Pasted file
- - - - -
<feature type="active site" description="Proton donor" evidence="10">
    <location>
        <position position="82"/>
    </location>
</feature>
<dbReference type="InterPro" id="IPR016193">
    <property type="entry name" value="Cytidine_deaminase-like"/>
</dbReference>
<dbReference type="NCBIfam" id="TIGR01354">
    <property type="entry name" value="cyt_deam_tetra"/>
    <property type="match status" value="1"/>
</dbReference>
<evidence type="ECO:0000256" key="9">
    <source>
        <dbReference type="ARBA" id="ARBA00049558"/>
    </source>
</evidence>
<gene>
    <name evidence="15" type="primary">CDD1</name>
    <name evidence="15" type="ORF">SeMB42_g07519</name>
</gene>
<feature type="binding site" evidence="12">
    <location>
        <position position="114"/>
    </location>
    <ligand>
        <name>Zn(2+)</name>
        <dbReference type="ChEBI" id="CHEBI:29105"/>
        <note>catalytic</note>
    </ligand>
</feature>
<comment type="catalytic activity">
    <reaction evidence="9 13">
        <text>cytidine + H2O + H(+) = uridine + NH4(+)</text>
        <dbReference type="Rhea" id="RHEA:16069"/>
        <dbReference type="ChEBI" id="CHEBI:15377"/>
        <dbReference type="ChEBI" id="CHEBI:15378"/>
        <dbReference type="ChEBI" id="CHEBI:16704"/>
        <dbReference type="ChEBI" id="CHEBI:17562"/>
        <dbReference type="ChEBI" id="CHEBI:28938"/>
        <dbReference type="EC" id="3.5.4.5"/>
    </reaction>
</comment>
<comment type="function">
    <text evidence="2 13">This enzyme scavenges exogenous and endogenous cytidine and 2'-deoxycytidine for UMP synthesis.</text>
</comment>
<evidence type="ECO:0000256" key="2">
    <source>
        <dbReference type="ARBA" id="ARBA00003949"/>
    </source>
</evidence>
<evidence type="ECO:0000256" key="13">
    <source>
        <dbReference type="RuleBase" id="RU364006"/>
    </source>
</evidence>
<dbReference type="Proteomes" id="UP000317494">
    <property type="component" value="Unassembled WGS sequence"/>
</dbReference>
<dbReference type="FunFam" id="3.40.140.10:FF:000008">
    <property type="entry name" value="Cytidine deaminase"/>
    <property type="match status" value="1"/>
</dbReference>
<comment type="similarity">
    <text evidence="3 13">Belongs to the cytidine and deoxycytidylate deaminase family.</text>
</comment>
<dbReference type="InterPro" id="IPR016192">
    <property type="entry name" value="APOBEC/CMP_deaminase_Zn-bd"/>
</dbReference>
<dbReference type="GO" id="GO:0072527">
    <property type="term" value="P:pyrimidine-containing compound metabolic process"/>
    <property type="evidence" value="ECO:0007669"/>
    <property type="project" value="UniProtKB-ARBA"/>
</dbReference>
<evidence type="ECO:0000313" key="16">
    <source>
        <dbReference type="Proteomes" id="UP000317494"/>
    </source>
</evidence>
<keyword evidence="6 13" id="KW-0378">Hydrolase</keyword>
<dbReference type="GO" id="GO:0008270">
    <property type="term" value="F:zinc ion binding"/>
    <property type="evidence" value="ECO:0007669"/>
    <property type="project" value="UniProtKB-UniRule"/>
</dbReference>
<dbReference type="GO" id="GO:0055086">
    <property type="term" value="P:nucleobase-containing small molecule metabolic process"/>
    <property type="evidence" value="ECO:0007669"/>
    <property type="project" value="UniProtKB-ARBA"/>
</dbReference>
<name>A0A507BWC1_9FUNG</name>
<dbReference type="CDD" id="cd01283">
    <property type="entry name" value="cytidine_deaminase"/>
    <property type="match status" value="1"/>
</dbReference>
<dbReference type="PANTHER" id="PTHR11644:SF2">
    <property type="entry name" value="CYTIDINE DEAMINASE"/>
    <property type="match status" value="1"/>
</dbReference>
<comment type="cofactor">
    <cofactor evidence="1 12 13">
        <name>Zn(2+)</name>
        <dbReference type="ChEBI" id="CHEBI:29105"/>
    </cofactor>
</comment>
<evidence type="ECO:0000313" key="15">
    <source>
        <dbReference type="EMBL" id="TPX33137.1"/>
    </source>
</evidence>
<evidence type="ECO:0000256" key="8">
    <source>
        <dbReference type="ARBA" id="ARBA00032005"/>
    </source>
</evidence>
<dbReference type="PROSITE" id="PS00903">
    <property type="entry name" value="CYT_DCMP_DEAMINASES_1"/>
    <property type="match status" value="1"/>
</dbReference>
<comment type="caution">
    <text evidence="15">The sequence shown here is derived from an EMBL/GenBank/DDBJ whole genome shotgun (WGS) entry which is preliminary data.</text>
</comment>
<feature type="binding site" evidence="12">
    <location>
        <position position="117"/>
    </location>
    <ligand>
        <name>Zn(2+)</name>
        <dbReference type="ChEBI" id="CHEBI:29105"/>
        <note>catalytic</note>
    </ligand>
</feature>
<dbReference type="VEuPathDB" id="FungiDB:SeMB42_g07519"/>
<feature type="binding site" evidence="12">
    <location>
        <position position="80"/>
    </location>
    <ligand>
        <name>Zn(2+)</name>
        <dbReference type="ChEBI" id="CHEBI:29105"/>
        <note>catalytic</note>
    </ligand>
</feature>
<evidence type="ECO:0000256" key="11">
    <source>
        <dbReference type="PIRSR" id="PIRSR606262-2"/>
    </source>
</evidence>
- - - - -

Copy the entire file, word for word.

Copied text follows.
<feature type="active site" description="Proton donor" evidence="10">
    <location>
        <position position="82"/>
    </location>
</feature>
<dbReference type="InterPro" id="IPR016193">
    <property type="entry name" value="Cytidine_deaminase-like"/>
</dbReference>
<dbReference type="NCBIfam" id="TIGR01354">
    <property type="entry name" value="cyt_deam_tetra"/>
    <property type="match status" value="1"/>
</dbReference>
<evidence type="ECO:0000256" key="9">
    <source>
        <dbReference type="ARBA" id="ARBA00049558"/>
    </source>
</evidence>
<gene>
    <name evidence="15" type="primary">CDD1</name>
    <name evidence="15" type="ORF">SeMB42_g07519</name>
</gene>
<feature type="binding site" evidence="12">
    <location>
        <position position="114"/>
    </location>
    <ligand>
        <name>Zn(2+)</name>
        <dbReference type="ChEBI" id="CHEBI:29105"/>
        <note>catalytic</note>
    </ligand>
</feature>
<comment type="catalytic activity">
    <reaction evidence="9 13">
        <text>cytidine + H2O + H(+) = uridine + NH4(+)</text>
        <dbReference type="Rhea" id="RHEA:16069"/>
        <dbReference type="ChEBI" id="CHEBI:15377"/>
        <dbReference type="ChEBI" id="CHEBI:15378"/>
        <dbReference type="ChEBI" id="CHEBI:16704"/>
        <dbReference type="ChEBI" id="CHEBI:17562"/>
        <dbReference type="ChEBI" id="CHEBI:28938"/>
        <dbReference type="EC" id="3.5.4.5"/>
    </reaction>
</comment>
<comment type="function">
    <text evidence="2 13">This enzyme scavenges exogenous and endogenous cytidine and 2'-deoxycytidine for UMP synthesis.</text>
</comment>
<evidence type="ECO:0000256" key="2">
    <source>
        <dbReference type="ARBA" id="ARBA00003949"/>
    </source>
</evidence>
<evidence type="ECO:0000256" key="13">
    <source>
        <dbReference type="RuleBase" id="RU364006"/>
    </source>
</evidence>
<dbReference type="Proteomes" id="UP000317494">
    <property type="component" value="Unassembled WGS sequence"/>
</dbReference>
<dbReference type="FunFam" id="3.40.140.10:FF:000008">
    <property type="entry name" value="Cytidine deaminase"/>
    <property type="match status" value="1"/>
</dbReference>
<comment type="similarity">
    <text evidence="3 13">Belongs to the cytidine and deoxycytidylate deaminase family.</text>
</comment>
<dbReference type="InterPro" id="IPR016192">
    <property type="entry name" value="APOBEC/CMP_deaminase_Zn-bd"/>
</dbReference>
<dbReference type="GO" id="GO:0072527">
    <property type="term" value="P:pyrimidine-containing compound metabolic process"/>
    <property type="evidence" value="ECO:0007669"/>
    <property type="project" value="UniProtKB-ARBA"/>
</dbReference>
<evidence type="ECO:0000313" key="16">
    <source>
        <dbReference type="Proteomes" id="UP000317494"/>
    </source>
</evidence>
<keyword evidence="6 13" id="KW-0378">Hydrolase</keyword>
<dbReference type="GO" id="GO:0008270">
    <property type="term" value="F:zinc ion binding"/>
    <property type="evidence" value="ECO:0007669"/>
    <property type="project" value="UniProtKB-UniRule"/>
</dbReference>
<dbReference type="GO" id="GO:0055086">
    <property type="term" value="P:nucleobase-containing small molecule metabolic process"/>
    <property type="evidence" value="ECO:0007669"/>
    <property type="project" value="UniProtKB-ARBA"/>
</dbReference>
<name>A0A507BWC1_9FUNG</name>
<dbReference type="CDD" id="cd01283">
    <property type="entry name" value="cytidine_deaminase"/>
    <property type="match status" value="1"/>
</dbReference>
<dbReference type="PANTHER" id="PTHR11644:SF2">
    <property type="entry name" value="CYTIDINE DEAMINASE"/>
    <property type="match status" value="1"/>
</dbReference>
<comment type="cofactor">
    <cofactor evidence="1 12 13">
        <name>Zn(2+)</name>
        <dbReference type="ChEBI" id="CHEBI:29105"/>
    </cofactor>
</comment>
<evidence type="ECO:0000313" key="15">
    <source>
        <dbReference type="EMBL" id="TPX33137.1"/>
    </source>
</evidence>
<evidence type="ECO:0000256" key="8">
    <source>
        <dbReference type="ARBA" id="ARBA00032005"/>
    </source>
</evidence>
<dbReference type="PROSITE" id="PS00903">
    <property type="entry name" value="CYT_DCMP_DEAMINASES_1"/>
    <property type="match status" value="1"/>
</dbReference>
<comment type="caution">
    <text evidence="15">The sequence shown here is derived from an EMBL/GenBank/DDBJ whole genome shotgun (WGS) entry which is preliminary data.</text>
</comment>
<feature type="binding site" evidence="12">
    <location>
        <position position="117"/>
    </location>
    <ligand>
        <name>Zn(2+)</name>
        <dbReference type="ChEBI" id="CHEBI:29105"/>
        <note>catalytic</note>
    </ligand>
</feature>
<dbReference type="VEuPathDB" id="FungiDB:SeMB42_g07519"/>
<feature type="binding site" evidence="12">
    <location>
        <position position="80"/>
    </location>
    <ligand>
        <name>Zn(2+)</name>
        <dbReference type="ChEBI" id="CHEBI:29105"/>
        <note>catalytic</note>
    </ligand>
</feature>
<evidence type="ECO:0000256" key="11">
    <source>
        <dbReference type="PIRSR" id="PIRSR606262-2"/>
    </source>
</evidence>